A couple of hours and some coffee... that’s all Anoushka, Norah and I needed to compose Easy, says Karsh Kale
I remember talking about collaborating with Norah with her sister Anoushka as we made plans for our Breathing Under Water album. This collaboration had been in the works for a long time, but nothing had happened yet because they operate in such different musical spheres. This album however was already throwing me in different situations, working with artists such as Shankar Mahadevan, Vishwa Mohan Bhatt, Sunidhi Chauhan, Salim Merchant, Sting, Ravi Shankar and a host of great artists from around the world, so this proved to be the perfect opportunity. Anoushka and I had worked on an instrumental piece that we had titled Mercedez (a working title) that we had put aside for a moment. This was going to be the piece of music that we would bring to Norah. At the time, there seemed to be a lot of press focusing on the family story and trying to stir up some drama, so there were many reasons why this collaboration needed to work.
I already knew from my experience with the family that all was good in the world of the Shankars, but the press didn’t want to hear that. I was initially a bit apprehensive about this collaboration as Norah came off to me like a bit of a snob, refusing to allow our cameras to be in the studio (we were filming the making of the album) etc. I thought she might prove to be difficult to work with, you know, a new diva on the scene making demands.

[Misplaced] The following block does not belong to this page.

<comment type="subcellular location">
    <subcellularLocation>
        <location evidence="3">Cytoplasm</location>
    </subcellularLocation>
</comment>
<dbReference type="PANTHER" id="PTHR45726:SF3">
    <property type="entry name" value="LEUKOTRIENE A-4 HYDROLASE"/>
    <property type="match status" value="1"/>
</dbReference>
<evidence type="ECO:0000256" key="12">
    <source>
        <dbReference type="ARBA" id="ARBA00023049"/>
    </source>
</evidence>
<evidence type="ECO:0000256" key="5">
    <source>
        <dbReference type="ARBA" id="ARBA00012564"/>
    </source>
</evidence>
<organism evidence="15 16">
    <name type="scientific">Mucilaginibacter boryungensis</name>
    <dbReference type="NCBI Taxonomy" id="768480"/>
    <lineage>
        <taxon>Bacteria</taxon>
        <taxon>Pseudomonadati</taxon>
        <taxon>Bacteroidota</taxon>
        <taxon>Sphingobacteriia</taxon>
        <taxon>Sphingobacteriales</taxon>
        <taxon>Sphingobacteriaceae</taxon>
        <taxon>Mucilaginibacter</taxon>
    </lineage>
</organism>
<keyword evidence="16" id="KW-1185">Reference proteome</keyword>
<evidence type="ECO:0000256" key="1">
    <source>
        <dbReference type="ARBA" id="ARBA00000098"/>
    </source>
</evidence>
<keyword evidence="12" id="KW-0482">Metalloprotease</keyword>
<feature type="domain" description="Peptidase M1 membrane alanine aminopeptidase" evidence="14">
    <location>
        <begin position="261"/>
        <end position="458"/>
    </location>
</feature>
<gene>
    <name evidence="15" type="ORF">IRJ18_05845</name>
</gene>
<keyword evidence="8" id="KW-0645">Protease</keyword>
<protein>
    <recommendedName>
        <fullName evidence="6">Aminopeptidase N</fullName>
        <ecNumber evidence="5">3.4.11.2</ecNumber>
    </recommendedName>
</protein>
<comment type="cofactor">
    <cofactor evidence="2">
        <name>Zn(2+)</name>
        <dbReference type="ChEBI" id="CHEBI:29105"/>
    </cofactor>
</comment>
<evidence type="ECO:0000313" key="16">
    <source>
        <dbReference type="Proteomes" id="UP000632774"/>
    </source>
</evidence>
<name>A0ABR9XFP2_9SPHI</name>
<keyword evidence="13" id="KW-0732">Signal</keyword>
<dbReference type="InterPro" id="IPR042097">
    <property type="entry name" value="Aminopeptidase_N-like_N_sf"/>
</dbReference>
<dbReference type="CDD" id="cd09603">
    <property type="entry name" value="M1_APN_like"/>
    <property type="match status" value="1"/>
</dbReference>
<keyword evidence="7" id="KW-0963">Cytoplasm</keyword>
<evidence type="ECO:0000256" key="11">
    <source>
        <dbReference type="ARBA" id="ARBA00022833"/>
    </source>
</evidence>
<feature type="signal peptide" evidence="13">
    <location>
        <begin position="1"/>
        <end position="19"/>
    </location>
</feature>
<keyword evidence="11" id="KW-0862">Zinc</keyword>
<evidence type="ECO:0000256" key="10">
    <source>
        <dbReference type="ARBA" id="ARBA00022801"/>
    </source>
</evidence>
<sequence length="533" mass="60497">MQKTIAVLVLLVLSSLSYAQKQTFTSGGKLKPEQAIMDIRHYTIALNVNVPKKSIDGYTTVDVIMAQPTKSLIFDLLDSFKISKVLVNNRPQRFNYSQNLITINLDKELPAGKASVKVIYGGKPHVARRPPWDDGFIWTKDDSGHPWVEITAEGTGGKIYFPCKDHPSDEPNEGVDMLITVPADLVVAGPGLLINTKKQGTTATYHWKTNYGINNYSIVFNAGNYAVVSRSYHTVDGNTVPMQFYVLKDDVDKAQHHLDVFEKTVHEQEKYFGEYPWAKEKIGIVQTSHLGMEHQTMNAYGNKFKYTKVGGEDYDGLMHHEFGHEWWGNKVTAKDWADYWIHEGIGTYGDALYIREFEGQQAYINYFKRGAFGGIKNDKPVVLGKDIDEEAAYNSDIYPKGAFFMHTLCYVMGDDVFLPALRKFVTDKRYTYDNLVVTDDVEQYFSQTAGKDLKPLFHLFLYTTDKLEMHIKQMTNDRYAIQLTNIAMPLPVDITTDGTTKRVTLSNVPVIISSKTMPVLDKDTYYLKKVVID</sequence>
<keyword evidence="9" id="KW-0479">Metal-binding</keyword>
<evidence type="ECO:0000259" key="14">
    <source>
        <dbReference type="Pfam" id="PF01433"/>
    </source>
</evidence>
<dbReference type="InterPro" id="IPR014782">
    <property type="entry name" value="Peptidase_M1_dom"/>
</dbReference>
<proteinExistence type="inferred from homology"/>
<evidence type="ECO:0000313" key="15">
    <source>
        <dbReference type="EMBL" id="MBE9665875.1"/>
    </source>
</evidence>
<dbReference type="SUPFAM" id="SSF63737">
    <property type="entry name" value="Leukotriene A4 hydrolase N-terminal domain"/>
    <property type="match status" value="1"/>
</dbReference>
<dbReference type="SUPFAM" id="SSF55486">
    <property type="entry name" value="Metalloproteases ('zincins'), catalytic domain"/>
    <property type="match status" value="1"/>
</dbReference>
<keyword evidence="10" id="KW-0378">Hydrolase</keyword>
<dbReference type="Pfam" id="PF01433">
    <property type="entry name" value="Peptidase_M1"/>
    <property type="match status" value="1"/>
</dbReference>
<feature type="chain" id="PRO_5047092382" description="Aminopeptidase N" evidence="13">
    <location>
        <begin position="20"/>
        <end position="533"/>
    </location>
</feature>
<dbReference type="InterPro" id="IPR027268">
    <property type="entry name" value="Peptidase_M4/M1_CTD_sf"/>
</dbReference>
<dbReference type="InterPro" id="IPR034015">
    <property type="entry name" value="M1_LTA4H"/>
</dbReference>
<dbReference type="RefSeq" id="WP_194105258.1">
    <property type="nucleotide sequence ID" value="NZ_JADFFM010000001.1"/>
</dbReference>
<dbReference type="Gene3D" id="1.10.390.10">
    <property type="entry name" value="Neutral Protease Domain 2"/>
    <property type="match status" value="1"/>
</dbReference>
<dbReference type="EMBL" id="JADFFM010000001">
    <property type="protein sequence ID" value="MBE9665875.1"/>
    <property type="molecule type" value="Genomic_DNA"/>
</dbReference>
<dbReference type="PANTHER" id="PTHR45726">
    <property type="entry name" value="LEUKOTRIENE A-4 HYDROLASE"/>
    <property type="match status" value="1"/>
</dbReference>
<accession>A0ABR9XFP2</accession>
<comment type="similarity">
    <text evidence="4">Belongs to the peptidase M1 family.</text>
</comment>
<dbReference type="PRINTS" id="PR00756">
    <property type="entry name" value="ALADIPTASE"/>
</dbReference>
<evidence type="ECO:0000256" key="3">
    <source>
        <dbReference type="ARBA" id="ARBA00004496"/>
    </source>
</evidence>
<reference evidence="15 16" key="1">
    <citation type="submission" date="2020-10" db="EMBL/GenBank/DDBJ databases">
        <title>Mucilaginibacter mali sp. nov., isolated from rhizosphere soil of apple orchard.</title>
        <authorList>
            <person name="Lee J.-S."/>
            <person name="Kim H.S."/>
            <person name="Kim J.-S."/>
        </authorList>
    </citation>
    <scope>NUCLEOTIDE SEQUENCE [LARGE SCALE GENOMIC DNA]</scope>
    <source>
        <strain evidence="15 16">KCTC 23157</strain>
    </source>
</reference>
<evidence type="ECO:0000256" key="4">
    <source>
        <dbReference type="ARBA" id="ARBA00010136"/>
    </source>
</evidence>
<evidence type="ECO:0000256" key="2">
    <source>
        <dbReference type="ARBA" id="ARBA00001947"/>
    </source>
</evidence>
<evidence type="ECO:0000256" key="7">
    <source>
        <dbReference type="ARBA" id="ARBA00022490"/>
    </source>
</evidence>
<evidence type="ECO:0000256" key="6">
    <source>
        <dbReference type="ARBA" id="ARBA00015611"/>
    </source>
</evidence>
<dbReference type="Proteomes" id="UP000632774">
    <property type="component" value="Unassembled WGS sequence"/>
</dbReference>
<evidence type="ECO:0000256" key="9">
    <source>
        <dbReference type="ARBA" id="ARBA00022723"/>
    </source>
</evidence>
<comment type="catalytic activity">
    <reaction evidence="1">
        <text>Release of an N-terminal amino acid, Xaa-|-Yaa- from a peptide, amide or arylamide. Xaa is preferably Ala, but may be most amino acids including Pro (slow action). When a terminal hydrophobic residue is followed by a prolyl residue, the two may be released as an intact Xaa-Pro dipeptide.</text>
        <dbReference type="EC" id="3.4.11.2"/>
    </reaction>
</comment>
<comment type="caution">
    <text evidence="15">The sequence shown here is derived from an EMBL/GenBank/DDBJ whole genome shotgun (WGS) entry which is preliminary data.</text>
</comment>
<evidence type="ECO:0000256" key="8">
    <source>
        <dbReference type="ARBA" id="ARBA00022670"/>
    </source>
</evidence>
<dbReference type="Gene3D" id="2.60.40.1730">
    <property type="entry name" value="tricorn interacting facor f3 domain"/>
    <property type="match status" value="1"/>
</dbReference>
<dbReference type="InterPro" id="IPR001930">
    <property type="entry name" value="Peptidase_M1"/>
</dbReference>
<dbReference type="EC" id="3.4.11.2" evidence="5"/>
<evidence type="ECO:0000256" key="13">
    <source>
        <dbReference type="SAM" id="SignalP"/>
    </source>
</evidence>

However my experience was quite the opposite. We went to Norah’s home then in the East Village of Manhattan to see what we could do. A couple of hours and a few cups of coffee later, we already had a song. Anoushka had penned some lyrics a few nights before and we had a structure and a musical space to start from, so he piece just flowed out. A couple of hours later we had a piece titled Easy.
The next day, we went to Right Track Studio in Manhattan to lay down the track. I have always been cautious of artists who have gotten too much too soon, and an artist who upon releasing her first album received 8 Grammys made me a bit wary of the experience, but working with Norah proved to be something else. Not only did she have an amazing command of her craft as a singer, but she seemed to know exactly what and how she wanted to accomplish this in the studio.
I remember being very impressed with how well she was able to make it happen, record harmonies, piano and all with such ease and grace. I have worked with countless singers in my day but the experience with Norah seemed to set a benchmark for future collaborations. She deserves all the accolades as she continues to push the boundaries of her own artistry.
I was initially a bit apprehensive about this collaboration as Norah came off to me like a bit of a snob, refusing our cameras to be in the studio etc.
I already knew from my experience with the family that all was good in the world of the Shankars, but the press didn’t want to hear that
From HT Brunch, February 24